China’s refusal to condemn Russia’s invasion of Ukraine played a role in Estonia’s decision to leave the 16+1 initiative, the Baltic country’s top diplomat said.
“It was definitely a factor we had in mind when we made the decision. Before that, we consulted with a number of allies,” Foreign Minister Urmas Reinsalu said in an interview today in Paide, Estonia, as reported by Bloomberg.
Reinsalu, a conservative who took office in July after Prime Minister Kaja Kallas forged a new coalition, is a staunch supporter of Ukraine. He discussed ideas for new EU sanctions against Russia with Ukrainian President Volodymyr Zelensky during a visit to Kyiv this month.
Estonia and Latvia this week quit the China-led so-called 16+1, a loosely organized alliance formed in 2012 as a way to cooperate on infrastructure and development projects with Central and Eastern European countries.
The two states have sought to persuade other members to leave as well, but have been unsuccessful, said a person familiar with the deliberations who was not authorized to speak publicly. Three or four other members are considering leaving, but that is a political decision that depends on which leader is currently in power, the person said.
Critics saw the arrangement as a way for Beijing to manipulate European Union members who feel ignored by Brussels and divide the bloc.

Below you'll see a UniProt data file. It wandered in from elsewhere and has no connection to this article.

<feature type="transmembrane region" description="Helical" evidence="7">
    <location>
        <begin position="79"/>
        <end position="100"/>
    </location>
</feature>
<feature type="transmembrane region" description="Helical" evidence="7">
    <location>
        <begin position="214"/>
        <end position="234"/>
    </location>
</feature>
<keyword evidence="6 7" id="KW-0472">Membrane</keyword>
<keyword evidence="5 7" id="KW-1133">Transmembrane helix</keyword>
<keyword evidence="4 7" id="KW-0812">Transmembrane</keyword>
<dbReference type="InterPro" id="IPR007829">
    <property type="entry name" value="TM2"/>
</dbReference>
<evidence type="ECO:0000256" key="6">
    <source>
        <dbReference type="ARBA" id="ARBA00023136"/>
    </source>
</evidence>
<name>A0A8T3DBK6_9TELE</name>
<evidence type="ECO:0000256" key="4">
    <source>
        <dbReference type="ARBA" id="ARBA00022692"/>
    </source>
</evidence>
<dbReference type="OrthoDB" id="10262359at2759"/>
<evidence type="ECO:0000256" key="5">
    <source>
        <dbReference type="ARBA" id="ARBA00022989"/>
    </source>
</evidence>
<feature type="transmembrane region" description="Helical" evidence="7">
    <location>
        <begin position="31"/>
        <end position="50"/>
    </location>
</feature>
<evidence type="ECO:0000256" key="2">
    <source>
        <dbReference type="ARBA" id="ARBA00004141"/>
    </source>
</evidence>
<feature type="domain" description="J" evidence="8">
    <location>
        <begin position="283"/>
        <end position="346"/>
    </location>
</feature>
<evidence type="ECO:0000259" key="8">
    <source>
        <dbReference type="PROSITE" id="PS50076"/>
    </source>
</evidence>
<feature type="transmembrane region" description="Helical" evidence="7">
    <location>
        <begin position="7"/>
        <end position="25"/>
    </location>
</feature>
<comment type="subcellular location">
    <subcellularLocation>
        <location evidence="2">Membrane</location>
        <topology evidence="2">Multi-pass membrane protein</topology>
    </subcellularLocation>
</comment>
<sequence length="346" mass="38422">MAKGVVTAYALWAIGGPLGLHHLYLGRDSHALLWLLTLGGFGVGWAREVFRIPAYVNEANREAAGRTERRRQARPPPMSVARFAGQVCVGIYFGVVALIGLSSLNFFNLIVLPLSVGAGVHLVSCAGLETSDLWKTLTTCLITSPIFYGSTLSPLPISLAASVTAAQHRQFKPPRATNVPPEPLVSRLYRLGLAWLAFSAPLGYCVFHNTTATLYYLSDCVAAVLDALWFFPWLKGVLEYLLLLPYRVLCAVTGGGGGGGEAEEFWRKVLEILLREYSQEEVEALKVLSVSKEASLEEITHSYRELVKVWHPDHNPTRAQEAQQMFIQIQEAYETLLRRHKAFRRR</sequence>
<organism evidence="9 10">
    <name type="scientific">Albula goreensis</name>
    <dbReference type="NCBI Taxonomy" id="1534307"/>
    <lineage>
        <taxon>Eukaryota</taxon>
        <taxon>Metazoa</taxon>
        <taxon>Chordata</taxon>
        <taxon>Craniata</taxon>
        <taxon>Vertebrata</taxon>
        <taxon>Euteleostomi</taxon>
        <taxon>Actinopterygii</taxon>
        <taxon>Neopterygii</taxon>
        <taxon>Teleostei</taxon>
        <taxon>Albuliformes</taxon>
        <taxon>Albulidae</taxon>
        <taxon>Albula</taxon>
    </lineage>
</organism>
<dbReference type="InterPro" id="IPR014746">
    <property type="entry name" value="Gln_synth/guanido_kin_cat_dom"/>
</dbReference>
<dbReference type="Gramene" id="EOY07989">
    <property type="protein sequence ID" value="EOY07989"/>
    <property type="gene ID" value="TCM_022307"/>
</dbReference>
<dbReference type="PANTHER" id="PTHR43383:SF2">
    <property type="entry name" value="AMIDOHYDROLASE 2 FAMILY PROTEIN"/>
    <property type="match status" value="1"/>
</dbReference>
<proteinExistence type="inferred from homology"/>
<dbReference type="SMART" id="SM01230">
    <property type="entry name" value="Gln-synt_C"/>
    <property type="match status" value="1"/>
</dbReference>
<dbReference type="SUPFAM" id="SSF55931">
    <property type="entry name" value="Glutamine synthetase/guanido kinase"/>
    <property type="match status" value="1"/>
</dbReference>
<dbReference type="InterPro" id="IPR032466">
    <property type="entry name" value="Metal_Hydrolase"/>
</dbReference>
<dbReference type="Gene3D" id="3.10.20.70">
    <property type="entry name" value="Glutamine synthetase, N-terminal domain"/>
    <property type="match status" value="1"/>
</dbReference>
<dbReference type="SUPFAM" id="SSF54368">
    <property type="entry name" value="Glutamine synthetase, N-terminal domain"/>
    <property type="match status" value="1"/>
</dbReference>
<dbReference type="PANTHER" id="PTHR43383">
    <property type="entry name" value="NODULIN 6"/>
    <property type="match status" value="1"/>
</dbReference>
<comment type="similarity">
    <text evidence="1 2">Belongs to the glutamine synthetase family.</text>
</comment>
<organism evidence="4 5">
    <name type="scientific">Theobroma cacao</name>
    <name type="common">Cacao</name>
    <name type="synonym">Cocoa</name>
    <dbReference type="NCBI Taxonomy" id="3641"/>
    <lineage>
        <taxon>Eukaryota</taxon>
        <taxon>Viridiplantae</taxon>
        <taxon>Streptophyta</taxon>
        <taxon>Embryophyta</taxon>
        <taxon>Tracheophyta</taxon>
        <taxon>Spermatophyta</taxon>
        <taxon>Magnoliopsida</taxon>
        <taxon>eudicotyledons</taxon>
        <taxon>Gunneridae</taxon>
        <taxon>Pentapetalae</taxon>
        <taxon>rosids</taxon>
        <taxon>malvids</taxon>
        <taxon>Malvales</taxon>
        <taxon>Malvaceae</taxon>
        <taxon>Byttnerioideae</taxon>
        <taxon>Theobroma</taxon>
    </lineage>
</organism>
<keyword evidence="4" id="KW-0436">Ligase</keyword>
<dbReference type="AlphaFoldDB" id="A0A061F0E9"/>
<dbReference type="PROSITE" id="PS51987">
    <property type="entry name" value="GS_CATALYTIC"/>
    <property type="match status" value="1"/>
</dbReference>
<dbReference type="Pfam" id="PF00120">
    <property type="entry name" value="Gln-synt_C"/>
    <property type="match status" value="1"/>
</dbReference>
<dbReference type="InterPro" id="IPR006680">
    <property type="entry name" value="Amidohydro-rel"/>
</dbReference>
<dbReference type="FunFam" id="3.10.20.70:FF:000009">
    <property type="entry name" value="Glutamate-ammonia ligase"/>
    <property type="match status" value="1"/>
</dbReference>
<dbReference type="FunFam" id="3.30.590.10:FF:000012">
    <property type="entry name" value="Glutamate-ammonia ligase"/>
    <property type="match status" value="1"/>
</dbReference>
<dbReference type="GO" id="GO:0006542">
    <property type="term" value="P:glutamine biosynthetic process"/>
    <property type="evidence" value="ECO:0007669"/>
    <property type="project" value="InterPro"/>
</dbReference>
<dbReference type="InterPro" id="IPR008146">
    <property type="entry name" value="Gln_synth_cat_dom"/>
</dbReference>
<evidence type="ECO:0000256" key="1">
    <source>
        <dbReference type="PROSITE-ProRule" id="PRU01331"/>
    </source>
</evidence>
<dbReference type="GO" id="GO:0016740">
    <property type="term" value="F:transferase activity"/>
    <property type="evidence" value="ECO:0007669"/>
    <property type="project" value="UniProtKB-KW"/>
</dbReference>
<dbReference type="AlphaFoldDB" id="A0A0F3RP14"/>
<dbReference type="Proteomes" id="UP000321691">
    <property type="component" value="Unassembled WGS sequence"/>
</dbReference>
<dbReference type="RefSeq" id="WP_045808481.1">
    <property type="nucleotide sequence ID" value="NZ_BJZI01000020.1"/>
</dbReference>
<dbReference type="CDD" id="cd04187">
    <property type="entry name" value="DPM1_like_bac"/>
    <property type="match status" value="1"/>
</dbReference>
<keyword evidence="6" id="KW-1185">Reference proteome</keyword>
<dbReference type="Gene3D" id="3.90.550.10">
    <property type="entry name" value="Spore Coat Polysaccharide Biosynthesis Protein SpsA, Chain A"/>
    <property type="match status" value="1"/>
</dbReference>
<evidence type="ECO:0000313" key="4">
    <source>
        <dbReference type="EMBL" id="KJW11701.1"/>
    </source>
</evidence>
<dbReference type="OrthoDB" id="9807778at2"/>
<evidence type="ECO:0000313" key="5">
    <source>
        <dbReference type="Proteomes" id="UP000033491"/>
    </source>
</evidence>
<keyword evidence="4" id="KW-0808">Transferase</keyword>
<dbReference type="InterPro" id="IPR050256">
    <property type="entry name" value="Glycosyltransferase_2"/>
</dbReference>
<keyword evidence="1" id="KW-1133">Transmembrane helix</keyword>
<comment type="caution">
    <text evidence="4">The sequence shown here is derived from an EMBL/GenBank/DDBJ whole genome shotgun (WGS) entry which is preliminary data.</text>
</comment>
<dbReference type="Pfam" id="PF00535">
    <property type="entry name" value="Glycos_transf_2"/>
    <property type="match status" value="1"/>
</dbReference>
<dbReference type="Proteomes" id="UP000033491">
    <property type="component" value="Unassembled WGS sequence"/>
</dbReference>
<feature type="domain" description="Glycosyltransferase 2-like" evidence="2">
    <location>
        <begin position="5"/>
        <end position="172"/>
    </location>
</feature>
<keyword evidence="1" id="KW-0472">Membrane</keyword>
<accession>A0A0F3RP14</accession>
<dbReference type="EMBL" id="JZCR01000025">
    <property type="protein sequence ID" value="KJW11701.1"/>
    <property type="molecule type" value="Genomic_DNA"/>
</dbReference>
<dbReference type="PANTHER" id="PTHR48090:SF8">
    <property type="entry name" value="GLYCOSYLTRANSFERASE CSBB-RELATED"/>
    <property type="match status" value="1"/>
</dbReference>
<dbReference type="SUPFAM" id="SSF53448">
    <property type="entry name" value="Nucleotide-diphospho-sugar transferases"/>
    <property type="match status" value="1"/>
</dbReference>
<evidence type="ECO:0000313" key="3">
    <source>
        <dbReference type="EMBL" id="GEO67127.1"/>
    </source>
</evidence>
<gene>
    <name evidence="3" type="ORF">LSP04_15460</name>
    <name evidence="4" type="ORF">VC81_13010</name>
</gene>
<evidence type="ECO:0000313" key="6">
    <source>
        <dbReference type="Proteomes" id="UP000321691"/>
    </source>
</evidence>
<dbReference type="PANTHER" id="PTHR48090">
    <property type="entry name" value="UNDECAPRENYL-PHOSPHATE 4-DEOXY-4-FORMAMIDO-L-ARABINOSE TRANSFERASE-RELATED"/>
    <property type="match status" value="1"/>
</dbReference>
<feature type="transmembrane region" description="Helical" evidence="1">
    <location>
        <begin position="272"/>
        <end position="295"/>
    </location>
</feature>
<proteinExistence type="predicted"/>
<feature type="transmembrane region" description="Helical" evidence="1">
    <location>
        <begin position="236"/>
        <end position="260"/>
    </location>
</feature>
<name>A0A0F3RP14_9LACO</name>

China’s influence, gained through extensive infrastructure investment, is much later in several central and eastern European countries than in Estonia, Reinsalu said. He added that Estonia is not going to lose any benefits from the initiative.
“Therefore, this step is mainly of political importance,” he said. “The scheme has not yielded any significant practical results and we would prefer to engage in relations with China through the EU as a single entity.”
Russia’s invasion of Ukraine in February prompted a broad rethink of relations with China. But even before the war, enthusiasm for the cooperation mechanism had waned as some countries were annoyed by widening trade balances with China – as well as the Asian superpower’s failure to deliver on promises of billions of dollars in investment.
In what was seen as a move of defiance towards China, the three Baltic countries did not send their presidents or prime ministers to the most recent summit, to be held in 2021. Instead, lower-level officials attended.
Lithuania, which has been embroiled in a row with China after allowing Taiwan to set up a representative office, left the group last year, saying the alliance was not living up to its promises.